Opinion writer

Ted Cruz says that the Democratic debate showcased the Dem agenda in all its jackbooted, freedom-trampling, Euro-weenie-socialist-paradise-emulating glory:

“It was more socialism, more pacifism, more weakness and less Constitution,” he told about 100 people crammed into a motel lobby in Kalona, a small town in southeastern Iowa. “It was a recipe to destroy a country.”

“We’re seeing our freedoms taken away every day and last night was an audition for who would wear the jackboot most vigorously. Last night was an audition for who would embrace government power for who would strip your and my individual liberties,” he said.

“Every one of the Democratic candidates is agreed on doubling down on the failed Obama strategies. So it was really quite interesting for America to see each and every Democratic candidate explain how they’re every bit as socialist as Bernie Sanders is,” he said.

Ed Kilgore says we need to take this seriously. Kilgore advises reading the above quotes along with a recent Cruz fundraising email, in which Cruz said that the Second Amendment is designed to protect the people’s right to “serve as the ultimate check against governmental tyranny — for the protection of liberty.”

Kilgore says Cruz needs to be pressed on whether all this rhetoric adds up to a suggestion that Dem policies constitute the sort of jackbooted threat to liberty that justifies what Sharron Angle (remember her?) described as “Second Amendment remedies.” If so, Kilgore asks, which specific policies rise to this level of tyranny?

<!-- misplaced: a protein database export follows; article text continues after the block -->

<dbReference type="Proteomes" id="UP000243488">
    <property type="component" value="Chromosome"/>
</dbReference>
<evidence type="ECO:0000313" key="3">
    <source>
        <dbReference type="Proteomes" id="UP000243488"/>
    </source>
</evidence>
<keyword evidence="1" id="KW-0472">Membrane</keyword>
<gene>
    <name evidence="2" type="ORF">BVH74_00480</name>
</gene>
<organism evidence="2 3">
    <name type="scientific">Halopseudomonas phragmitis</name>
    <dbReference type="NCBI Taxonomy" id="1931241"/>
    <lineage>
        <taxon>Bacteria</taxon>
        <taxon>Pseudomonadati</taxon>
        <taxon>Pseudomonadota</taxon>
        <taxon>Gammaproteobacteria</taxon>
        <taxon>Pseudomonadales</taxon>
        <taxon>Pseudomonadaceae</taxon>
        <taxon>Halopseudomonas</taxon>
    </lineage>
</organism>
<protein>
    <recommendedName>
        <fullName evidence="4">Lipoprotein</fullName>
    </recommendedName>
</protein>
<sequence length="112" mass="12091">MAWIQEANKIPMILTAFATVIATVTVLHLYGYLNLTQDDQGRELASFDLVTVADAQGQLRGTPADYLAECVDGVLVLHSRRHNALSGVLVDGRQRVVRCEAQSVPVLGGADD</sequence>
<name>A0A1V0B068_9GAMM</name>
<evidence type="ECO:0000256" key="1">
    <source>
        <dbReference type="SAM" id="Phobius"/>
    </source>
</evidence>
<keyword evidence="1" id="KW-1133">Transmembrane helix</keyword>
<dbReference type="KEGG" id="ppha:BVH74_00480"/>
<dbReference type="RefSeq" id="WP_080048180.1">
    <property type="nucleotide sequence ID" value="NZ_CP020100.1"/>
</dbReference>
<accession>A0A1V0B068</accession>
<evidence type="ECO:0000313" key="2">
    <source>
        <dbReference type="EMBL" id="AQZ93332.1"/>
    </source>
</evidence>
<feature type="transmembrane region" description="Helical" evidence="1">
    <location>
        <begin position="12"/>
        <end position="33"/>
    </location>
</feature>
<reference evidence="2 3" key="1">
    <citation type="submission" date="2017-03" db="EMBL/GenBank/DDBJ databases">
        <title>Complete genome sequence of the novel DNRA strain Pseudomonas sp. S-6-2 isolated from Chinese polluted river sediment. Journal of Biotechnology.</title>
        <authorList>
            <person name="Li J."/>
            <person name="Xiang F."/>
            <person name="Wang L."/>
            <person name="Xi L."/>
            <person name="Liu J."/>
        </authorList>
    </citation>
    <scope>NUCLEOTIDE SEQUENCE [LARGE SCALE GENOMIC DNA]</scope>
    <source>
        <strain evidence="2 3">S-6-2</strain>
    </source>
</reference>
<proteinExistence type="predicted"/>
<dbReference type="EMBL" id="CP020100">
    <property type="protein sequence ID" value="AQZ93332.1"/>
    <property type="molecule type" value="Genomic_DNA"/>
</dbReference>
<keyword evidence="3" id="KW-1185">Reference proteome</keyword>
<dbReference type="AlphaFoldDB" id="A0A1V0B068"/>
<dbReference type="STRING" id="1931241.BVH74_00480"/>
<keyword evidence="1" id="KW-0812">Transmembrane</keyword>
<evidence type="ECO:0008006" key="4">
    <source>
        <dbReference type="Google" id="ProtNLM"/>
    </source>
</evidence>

When a guy like Cruz starts tossing around words like “tyrant” and “jackboot” and “destroy the country” and “strip your and my individual liberties,” isn’t it possible, perhaps even likely, that at least a few of his supporters might think he’s signaling that the time is near to get out the shooting irons and start executing the Tyrant’s agents? I really think Cruz, Carson and Huckabee need to be asked very specifically on the campaign trail and in debates exactly which circumstances would justify the armed insurrection they defend, and make it clear that Obamacare or a potential repeal of the gunshow loophole or an executive action on immigration don’t qualify.

It’s not clear to me that Cruz actually believes in a Constitutionally protected right to armed overthrow of the U.S. government. But it would be fascinating to see Cruz, a Constitutional scholar who has argued cases before the Supreme Court, pressed on this question, or on what specific circumstances would be necessary to justify it.

Meanwhile, Kilgore’s dissection of Cruz’s rhetoric gives rise to another interesting question: Which of the policies on display on the debate stage do qualify for Cruz as jackbooted trampling on individual liberties and the Constitution?